Darknet market operators generally block things that are harmful to others. Murder harms others, so it’s banned. Child porn is also harmful, so it’s banned. Even very dangerous drugs, such as fentanyl, might be unavailable. (But of course the ban isn’t 100% effective, just as everywhere else in society.)
So if none of those things are available, what can you buy on a darknet market? You might be able to find books about banned topics that goes against the regime’s propaganda, but usually you go to a darknet market to buy drugs or medicine. You can buy the same medicine elsewhere, but they might be much more expensive due to patents and other taxes.
A darknet story
The following example, based on a real-life story I read a few years ago, illustrates why darknet markets aren’t purely evil.
Tom met the love of his life five years ago, when he went to get some of his teeth removed. Hardly the most romantic meeting, with her drilling into his aching teeth, but it was love at first sight.
Only a year later, they were married with a child on the way. They say love that burns hot quickly runs out, but that wasn’t the case for Tom and Melinda. They bought a nice house in a nice suburb and settled down. They were planning a second child, and life was good.
But then Melinda got sick. It started with clumsiness, then some vertigo and she became more tired than usual. The doctor gave her some pills, which seemed to help, but when she got worse and when she started vomiting they knew something else was going on.
Melinda had cancer.
They went to see specialists, and she started chemotherapy. As luck would have it, she responded well, and the doctors gave her a good chance of recovery. But she was weak, and needed continuous treatment.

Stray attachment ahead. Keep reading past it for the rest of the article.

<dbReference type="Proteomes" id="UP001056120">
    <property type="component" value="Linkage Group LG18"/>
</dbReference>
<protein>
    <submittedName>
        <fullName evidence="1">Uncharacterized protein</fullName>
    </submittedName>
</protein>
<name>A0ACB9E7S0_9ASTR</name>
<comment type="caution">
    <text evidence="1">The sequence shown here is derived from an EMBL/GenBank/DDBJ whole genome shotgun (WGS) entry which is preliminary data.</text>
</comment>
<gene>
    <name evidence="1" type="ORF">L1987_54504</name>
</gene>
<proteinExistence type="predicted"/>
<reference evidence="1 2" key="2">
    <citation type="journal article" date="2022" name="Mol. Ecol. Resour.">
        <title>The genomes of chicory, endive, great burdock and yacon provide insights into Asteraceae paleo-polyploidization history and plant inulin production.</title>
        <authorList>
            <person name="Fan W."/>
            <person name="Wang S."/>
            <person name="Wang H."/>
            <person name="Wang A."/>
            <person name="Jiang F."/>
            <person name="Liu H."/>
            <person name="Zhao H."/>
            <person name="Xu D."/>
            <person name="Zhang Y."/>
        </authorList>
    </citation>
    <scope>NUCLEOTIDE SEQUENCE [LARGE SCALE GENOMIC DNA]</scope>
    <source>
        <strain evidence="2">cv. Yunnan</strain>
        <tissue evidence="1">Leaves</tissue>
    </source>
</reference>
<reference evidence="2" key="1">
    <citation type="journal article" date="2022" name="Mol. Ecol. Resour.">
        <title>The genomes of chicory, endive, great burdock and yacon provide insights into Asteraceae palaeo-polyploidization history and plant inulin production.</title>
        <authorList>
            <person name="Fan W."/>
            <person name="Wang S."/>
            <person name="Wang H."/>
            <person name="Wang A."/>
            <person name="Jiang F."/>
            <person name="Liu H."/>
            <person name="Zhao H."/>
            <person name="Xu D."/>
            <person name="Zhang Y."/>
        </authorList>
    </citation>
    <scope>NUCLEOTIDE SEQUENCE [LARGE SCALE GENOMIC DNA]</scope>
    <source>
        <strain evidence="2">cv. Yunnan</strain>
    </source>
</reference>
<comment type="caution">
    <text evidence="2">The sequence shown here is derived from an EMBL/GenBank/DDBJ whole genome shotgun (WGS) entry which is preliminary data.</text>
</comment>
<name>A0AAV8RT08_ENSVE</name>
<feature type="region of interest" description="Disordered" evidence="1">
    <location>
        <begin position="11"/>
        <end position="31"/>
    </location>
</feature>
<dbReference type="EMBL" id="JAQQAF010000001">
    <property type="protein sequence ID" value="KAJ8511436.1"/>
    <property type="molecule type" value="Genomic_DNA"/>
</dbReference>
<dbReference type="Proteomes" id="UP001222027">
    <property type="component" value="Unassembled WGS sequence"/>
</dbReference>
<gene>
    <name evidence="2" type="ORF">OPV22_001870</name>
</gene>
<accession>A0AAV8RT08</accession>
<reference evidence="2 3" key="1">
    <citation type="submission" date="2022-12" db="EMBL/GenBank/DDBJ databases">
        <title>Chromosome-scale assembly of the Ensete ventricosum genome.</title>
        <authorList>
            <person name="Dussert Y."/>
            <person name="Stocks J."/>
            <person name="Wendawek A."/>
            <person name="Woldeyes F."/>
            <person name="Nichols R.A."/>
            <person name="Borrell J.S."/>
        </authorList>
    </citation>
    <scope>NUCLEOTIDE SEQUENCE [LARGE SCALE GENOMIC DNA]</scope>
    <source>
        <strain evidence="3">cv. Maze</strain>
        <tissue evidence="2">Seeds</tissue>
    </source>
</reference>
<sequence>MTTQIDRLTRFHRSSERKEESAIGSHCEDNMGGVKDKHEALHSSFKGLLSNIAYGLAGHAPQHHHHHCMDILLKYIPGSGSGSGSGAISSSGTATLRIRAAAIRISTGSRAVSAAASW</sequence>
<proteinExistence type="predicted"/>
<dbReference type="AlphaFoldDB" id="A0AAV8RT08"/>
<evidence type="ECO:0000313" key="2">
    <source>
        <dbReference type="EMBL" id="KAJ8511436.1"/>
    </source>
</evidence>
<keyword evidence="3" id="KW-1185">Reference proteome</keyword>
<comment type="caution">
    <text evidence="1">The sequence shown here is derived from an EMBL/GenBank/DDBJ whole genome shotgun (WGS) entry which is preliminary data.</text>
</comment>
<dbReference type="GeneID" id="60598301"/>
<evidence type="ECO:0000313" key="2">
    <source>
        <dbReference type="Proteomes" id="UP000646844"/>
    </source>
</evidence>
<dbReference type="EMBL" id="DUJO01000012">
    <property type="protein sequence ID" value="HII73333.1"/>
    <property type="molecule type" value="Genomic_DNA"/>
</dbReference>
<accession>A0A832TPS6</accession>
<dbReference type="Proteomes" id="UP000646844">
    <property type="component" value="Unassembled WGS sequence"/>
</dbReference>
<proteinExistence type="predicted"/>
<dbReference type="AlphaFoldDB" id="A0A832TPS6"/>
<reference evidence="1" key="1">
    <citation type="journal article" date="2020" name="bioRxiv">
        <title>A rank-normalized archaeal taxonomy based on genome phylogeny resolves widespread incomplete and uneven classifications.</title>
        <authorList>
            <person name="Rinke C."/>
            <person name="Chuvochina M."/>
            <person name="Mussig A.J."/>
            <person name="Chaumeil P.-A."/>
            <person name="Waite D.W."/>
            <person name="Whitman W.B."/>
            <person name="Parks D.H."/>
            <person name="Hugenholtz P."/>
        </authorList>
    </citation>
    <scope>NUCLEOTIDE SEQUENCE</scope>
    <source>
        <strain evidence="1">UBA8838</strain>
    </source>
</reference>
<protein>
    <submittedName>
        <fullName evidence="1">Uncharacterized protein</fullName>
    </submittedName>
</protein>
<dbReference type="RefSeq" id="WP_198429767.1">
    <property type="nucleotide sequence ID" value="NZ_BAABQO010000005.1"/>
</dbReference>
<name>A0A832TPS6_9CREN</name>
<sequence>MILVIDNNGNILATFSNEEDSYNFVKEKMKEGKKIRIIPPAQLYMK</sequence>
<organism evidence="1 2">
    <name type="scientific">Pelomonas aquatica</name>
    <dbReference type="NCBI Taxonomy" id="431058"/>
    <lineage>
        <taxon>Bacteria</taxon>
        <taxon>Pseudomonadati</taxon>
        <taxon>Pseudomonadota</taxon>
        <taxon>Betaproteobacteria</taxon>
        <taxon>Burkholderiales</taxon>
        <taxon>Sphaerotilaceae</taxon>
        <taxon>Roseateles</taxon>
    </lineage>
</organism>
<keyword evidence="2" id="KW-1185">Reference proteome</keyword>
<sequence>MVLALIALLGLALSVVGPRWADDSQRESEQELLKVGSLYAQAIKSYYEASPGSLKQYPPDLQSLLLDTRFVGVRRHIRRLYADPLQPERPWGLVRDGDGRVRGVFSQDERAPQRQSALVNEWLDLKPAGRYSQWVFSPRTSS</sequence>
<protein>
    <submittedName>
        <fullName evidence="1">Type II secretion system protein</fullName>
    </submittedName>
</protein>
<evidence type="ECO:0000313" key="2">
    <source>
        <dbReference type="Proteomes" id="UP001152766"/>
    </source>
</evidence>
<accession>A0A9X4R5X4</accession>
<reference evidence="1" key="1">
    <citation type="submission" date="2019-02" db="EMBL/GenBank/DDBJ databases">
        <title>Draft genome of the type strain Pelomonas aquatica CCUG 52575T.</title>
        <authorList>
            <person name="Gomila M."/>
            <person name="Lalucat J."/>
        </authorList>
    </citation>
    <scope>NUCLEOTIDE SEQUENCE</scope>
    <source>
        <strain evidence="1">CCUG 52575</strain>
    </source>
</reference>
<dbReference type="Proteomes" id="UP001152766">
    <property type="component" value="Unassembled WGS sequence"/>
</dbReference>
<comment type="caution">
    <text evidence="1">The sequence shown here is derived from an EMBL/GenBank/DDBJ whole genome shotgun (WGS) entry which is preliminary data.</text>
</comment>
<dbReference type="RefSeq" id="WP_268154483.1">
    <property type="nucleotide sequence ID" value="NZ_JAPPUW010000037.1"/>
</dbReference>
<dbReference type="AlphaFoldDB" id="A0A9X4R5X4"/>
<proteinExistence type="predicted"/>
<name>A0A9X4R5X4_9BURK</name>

But Melinda’s treatment was expensive—very expensive. Despite insurance, they would still have to come up with $600 a week—that’s around $2,400 a month—just for her medicine.
While they both had decent jobs, and they were even a little frugal, it was very difficult to manage when their monthly expenses doubled, while their income dropped as Melinda couldn’t work anymore. They took out a second mortgage, and a bunch of other loans, and starting selling the valuable stuff they had. But it wasn’t enough, they were drowning.
Tom was desperate and was willing to try anything. He’d heard from a friend about “the darknet” where he might find Melinda’s medicine for cheap, and while he was skeptical it couldn’t hurt to try? After all he was running out of options.
He visited the darknet market his friend had suggested and searched for Melinda’s medicine. To his surprise he found several sellers, who could deliver them right to his doorstep in just a few days. He decided to test it out and transferred some bitcoins to a seller. It was surprisingly easy, but he couldn’t shake the feeling he had just been scammed.
But three days later a small package arrived in the mailbox, neatly wrapped in an unassuming box. It was Melinda’s medicine, in fact exactly the same brand with the same packaging they used to buy, only now one week of medicine had cost them $30 instead of $600.
Tom couldn’t understand how it could be so cheap. The medicine seemed real, it came in the same package and Tom even had it tested (can’t be too careful, right?) Maybe it was stolen, and the thieves just wanted to sell it quickly? Or was it produced in India, for minimal cost?
But Tom didn’t care. He had already placed his next order from the same seller. Tom only cared about Melinda.
While the story is made up, the situation is real. Medicine in the U.S. can be extremely expensive, and the cost isn’t something all families can bear. The same medicine that will ruin you financially is often available for a fraction of the cost from darknet markets.
Yet we must always remember the dangers of buying medicine from darknet markets. It’s entirely possible that you can get fake medicine, untested medicine or straight up dangerous medicine. You must be very careful when you buy from a completely unregulated market. Instead of the medicine saving your life, it might kill you.
Still, was it wrong to do what Tom did and buy the medicine from a darknet market? If it might save the love of your life, the mother of your child, would you do it? What if it was easy and the risk of getting caught was very small?
I’d imagine most would say yes, they would do anything to save her. While there is bad stuff on darknet markets—most of which is illegal—in this case cryptocurrencies and darknet markets helped save Tom’s family, and I see that as a good thing.